Art show, benefit to battle Saratoga heroin crisis
Benefit to focus on addiction aid educational program.
Story By: Wendy Liberatore
Seen in: The Times Union
Link to full article: http://www.timesunion.com/local/article/Art-show-benefit-to-battle-Saratoga-heroin-crisis-9465159.php
Attorney Andrew DeLuca says many of his clients are compelled into a cycle of crime, not because they want to be, but because of an addiction. And few addictions are more insidious than that of heroin.
To call attention to their plight, he’s hosting an art show Friday, with proceeds benefiting the city’s Prevention Council.
“The crimes they commit are linked to their addiction,” said the Saratoga Springs defense lawyer. “They will do anything to get it. Most are intelligent individuals who feel terrible about what they did. They just can’t help themselves.”
Over the years, DeLuca has seen an increase in the number of clients who are hooked on heroin. He calls it an epidemic, and Saratoga Springs police agree. In the Spa City, the police say they “routinely arrest people in possession of heroin and needles.” They also respond to 25 to 30 opioid overdoses a year and see between four and six people die in the city annually from opioid use.
Slaying the Dragon
When: 6 to 8 p.m. Friday
Where: Law Office of Andrew DeLuca, 9 Maple Ave., Saratoga Springs
The county numbers are higher. Saratoga County emergency medical services receives 30 opioid overdose calls a week, according to the Prevention Council. In 2015, it was 14 calls. In 2013, it was five. Nationally, the Center for Disease Control estimates 78 people a day die from opioid overdose.
The growing numbers prompted DeLuca to team with the Prevention Council in what both hope will raise awareness and funding to reduce opioid addiction. They are hosting Slay the Dragon, an art show and benefit for the council from 6 to 8 p.m. Friday in DeLuca’s office, 9 Maple Ave. Funds for art sold will go toward the council’s efforts to educate youth and parents as well as training to use Narcan, the drug that reverses an opioid overdose. Last year, the Prevention Council trained and handed out Narcan kits to 75 people throughout the county.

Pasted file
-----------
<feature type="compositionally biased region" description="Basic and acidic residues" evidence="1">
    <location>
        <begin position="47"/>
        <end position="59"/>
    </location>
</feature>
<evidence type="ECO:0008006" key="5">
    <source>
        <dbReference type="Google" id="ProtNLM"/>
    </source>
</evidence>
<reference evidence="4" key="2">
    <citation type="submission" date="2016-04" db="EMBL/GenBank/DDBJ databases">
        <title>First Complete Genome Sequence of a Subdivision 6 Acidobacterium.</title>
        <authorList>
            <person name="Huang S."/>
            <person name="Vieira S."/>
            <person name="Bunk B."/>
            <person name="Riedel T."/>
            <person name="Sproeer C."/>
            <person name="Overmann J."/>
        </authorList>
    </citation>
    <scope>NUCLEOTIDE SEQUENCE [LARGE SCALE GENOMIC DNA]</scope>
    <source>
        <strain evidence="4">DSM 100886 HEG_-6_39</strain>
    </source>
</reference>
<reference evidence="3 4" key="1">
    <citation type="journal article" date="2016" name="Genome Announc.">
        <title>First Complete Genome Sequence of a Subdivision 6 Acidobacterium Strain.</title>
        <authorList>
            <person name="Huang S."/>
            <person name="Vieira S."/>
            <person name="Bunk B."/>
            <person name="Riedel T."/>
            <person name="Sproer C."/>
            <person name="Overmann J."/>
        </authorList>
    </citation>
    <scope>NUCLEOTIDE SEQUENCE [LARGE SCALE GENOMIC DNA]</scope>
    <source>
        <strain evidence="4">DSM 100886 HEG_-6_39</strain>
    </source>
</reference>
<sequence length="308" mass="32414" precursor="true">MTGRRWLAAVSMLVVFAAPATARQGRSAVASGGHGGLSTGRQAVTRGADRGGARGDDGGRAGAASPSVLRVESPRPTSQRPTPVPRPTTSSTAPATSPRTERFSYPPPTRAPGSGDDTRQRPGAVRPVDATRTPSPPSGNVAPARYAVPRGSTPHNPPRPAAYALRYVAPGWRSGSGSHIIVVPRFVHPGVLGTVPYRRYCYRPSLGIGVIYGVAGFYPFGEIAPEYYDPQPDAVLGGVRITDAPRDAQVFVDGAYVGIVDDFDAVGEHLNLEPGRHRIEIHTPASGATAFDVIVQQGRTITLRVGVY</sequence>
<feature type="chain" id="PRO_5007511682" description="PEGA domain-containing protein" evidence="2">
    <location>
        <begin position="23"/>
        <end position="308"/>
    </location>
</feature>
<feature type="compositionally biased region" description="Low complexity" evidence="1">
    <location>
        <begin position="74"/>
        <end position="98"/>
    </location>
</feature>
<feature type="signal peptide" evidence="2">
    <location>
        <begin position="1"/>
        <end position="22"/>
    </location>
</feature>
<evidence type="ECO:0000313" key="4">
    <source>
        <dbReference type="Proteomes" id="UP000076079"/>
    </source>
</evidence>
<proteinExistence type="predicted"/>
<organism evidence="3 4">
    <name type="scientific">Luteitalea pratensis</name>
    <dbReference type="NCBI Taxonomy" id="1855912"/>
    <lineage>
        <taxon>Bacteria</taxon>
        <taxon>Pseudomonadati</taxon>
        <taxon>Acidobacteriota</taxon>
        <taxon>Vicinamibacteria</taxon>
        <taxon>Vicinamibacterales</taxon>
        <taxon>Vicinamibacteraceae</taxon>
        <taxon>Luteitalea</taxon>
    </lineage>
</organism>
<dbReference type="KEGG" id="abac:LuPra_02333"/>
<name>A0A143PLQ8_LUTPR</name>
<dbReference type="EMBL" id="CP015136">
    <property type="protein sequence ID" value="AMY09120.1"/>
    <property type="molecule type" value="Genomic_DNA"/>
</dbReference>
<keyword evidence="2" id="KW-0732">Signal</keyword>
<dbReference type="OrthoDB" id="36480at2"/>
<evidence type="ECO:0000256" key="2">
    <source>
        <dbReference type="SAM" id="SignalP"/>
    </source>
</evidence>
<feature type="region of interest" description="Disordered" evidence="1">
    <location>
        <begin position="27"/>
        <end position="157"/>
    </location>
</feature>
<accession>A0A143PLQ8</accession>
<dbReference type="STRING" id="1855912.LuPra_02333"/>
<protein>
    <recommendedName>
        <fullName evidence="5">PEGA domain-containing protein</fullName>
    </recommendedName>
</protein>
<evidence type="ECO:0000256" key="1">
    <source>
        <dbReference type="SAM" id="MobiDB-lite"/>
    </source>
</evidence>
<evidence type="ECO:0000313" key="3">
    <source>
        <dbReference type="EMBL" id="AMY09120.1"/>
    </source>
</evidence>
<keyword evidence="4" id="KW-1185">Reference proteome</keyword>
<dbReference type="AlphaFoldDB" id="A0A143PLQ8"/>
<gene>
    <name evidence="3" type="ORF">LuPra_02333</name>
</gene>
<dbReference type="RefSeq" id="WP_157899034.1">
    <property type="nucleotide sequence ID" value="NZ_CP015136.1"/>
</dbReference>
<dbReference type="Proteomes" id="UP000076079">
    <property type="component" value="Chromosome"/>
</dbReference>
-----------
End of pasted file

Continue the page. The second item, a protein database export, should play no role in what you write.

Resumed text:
“Family members with an addict living with them really need Narcan,” said Janine Stuchin, the executive director of the Prevention Council. “It saves lives.”
Friday’s event, organized by art promoter Gabriela Delattibodier Wright, features work by many of the area’s best known artists. Among them are sculptors John Van Alstine and Noah Savett as well as painters Tom Myott and Zack Lobdell. DeLuca is also showing two works from his personal collection — both depict arrest mug shots — one of Dennis Hopper and one of Robert Downey, Jr. He feels they are appropriate as both overcame addiction and rose to the top of their profession. He also points to a charcoal drawing of Kurt Cobain, who battled addiction and then sadly took his own life.
“They all struggled with addiction, but Kurt Cobain did not get the help he needed,” said DeLuca.
Of course, the Prevention Council hopes that its educational programs will prevent anyone from sinking into the horrors of addiction. The council is known for its work with youth, counseling and leading substance abuse awareness classes in every school in the county. The nonprofit also trains bartenders and servers on responsible drinking, attends court-mandated victim impact panels, reaches out to problem gamblers, hosts drug take-back programs and educates children on handling bullies and staying safe on the internet. As its name implies, the main mission is prevention.
“People think there is a stereotype for an addict,” said Stuchin. “There isn’t. Addiction is an equal opportunity disease.”